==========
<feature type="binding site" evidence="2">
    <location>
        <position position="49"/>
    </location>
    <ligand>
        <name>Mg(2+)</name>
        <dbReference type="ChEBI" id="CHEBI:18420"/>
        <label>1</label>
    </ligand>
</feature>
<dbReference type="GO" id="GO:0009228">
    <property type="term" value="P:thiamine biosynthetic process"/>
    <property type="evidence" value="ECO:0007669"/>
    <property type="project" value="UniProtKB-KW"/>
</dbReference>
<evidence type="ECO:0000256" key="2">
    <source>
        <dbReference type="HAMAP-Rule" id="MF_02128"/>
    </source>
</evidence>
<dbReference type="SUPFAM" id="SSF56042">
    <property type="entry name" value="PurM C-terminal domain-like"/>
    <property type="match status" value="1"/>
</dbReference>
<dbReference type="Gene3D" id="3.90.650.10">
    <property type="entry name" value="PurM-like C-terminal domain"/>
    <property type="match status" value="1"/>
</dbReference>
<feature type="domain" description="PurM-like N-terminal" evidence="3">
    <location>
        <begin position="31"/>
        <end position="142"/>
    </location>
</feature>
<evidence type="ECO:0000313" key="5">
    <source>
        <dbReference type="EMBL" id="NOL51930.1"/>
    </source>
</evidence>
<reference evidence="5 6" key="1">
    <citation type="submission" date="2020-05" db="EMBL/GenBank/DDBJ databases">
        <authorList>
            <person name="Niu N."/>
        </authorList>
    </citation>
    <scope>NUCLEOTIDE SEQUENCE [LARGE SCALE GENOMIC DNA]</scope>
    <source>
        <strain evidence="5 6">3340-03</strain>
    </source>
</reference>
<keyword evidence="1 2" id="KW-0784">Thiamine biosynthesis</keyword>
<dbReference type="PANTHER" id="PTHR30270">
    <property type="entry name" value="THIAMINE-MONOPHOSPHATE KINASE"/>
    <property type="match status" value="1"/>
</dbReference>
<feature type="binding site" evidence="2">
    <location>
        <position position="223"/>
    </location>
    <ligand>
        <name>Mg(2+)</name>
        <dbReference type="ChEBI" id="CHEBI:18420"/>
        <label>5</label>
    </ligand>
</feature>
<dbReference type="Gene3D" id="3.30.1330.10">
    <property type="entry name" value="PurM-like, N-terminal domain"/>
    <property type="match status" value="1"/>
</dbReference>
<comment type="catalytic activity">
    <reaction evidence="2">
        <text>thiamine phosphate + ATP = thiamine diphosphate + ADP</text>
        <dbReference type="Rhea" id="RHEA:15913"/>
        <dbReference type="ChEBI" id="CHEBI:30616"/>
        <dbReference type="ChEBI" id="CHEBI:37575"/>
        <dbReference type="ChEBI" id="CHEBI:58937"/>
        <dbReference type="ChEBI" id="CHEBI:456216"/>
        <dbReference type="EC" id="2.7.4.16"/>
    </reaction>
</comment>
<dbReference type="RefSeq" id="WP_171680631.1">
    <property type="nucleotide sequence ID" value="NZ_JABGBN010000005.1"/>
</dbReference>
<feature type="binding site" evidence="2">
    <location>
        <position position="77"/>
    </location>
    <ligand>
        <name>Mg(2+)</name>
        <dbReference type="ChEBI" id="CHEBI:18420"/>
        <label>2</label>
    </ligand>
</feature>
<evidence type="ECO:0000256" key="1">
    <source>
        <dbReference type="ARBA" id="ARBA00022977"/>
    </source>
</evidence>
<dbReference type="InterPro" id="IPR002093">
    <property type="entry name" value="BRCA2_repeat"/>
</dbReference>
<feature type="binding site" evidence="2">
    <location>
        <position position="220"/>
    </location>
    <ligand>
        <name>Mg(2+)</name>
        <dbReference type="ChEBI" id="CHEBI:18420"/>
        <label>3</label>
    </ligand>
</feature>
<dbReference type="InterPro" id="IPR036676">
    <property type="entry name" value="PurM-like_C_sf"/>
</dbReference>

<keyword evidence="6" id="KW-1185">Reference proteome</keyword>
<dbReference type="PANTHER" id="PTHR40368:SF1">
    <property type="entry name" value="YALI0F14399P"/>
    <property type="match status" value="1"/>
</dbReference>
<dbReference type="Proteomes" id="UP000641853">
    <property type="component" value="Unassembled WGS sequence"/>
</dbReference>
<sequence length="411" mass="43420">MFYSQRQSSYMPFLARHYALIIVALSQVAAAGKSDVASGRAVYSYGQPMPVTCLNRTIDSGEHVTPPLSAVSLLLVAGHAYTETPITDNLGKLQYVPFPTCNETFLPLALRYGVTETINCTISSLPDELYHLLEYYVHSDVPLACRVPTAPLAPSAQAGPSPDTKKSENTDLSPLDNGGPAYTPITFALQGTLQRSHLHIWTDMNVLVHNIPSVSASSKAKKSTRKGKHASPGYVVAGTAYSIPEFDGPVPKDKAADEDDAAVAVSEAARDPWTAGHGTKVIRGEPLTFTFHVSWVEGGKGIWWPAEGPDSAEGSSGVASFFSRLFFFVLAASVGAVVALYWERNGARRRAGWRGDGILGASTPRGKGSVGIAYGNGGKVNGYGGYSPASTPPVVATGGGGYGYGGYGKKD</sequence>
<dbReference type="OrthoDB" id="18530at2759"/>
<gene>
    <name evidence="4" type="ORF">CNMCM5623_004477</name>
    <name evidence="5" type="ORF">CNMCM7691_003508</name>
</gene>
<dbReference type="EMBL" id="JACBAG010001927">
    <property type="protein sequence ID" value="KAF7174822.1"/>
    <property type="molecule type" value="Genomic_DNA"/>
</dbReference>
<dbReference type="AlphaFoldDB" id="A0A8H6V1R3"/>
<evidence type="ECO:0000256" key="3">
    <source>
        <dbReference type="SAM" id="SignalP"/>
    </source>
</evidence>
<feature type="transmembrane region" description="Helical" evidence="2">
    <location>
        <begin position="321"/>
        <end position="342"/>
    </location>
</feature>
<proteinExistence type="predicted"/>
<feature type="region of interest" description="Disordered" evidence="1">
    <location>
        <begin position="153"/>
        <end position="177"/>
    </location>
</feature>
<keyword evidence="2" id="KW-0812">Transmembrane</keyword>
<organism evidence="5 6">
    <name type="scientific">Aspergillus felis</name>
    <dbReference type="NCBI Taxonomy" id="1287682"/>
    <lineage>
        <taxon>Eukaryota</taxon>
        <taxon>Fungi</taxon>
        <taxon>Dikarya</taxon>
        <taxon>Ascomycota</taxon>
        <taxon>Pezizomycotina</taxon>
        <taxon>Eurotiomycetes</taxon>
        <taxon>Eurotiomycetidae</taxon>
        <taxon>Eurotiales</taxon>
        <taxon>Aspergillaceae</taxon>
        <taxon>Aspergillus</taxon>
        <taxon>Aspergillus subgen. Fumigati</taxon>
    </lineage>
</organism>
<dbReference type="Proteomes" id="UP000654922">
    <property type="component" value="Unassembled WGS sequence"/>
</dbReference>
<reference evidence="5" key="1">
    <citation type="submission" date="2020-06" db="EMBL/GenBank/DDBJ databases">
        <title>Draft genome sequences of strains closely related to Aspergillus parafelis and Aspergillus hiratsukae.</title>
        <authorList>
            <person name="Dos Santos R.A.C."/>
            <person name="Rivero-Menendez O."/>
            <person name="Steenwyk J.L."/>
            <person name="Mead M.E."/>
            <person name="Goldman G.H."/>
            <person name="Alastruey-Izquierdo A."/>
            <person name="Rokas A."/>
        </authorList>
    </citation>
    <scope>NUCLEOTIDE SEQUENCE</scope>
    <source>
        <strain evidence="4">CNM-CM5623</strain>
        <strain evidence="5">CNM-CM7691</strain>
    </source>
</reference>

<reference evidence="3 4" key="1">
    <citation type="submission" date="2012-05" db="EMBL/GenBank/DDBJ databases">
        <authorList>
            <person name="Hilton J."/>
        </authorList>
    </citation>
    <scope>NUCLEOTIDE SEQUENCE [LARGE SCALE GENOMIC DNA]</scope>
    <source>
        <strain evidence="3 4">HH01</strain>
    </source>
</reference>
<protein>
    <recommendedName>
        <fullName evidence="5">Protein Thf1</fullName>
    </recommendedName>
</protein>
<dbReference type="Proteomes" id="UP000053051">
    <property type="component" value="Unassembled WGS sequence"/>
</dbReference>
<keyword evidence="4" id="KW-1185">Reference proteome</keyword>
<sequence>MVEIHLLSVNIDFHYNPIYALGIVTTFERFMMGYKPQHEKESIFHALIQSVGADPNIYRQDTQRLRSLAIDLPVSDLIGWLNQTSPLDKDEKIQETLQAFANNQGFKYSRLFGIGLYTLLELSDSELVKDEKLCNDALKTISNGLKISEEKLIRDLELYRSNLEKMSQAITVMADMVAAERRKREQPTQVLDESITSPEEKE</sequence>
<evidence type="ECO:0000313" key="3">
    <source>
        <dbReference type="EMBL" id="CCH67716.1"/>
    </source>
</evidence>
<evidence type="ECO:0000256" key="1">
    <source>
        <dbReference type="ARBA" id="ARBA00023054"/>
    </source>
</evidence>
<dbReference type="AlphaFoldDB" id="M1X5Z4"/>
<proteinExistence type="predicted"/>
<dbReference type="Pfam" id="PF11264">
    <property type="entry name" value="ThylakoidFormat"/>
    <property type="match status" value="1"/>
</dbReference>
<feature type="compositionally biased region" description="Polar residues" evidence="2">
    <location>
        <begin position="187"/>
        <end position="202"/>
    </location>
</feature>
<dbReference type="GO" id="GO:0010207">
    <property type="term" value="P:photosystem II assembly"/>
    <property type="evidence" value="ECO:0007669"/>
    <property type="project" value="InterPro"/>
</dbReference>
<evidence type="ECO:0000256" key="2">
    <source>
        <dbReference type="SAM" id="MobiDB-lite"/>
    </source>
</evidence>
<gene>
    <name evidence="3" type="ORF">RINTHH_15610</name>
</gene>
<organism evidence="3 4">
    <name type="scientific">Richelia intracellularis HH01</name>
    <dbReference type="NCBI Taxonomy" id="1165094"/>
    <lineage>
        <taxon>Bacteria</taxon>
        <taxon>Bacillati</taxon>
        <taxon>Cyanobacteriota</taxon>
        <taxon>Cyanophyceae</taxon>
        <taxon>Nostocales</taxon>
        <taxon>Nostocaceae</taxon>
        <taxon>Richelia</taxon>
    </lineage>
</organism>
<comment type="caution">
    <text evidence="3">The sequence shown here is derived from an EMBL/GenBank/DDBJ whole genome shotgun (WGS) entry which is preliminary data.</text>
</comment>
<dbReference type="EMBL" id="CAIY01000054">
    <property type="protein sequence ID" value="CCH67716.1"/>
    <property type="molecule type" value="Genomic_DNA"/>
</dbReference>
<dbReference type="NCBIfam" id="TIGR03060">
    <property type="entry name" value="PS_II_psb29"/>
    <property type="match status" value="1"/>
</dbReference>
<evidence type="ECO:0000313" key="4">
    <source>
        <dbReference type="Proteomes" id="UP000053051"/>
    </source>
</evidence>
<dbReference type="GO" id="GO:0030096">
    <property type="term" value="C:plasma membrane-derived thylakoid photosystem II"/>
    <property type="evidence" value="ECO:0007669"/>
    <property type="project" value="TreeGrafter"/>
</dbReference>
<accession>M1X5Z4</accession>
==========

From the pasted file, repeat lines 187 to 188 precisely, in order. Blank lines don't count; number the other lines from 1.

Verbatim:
    <source>
        <strain evidence="4">CNM-CM5623</strain>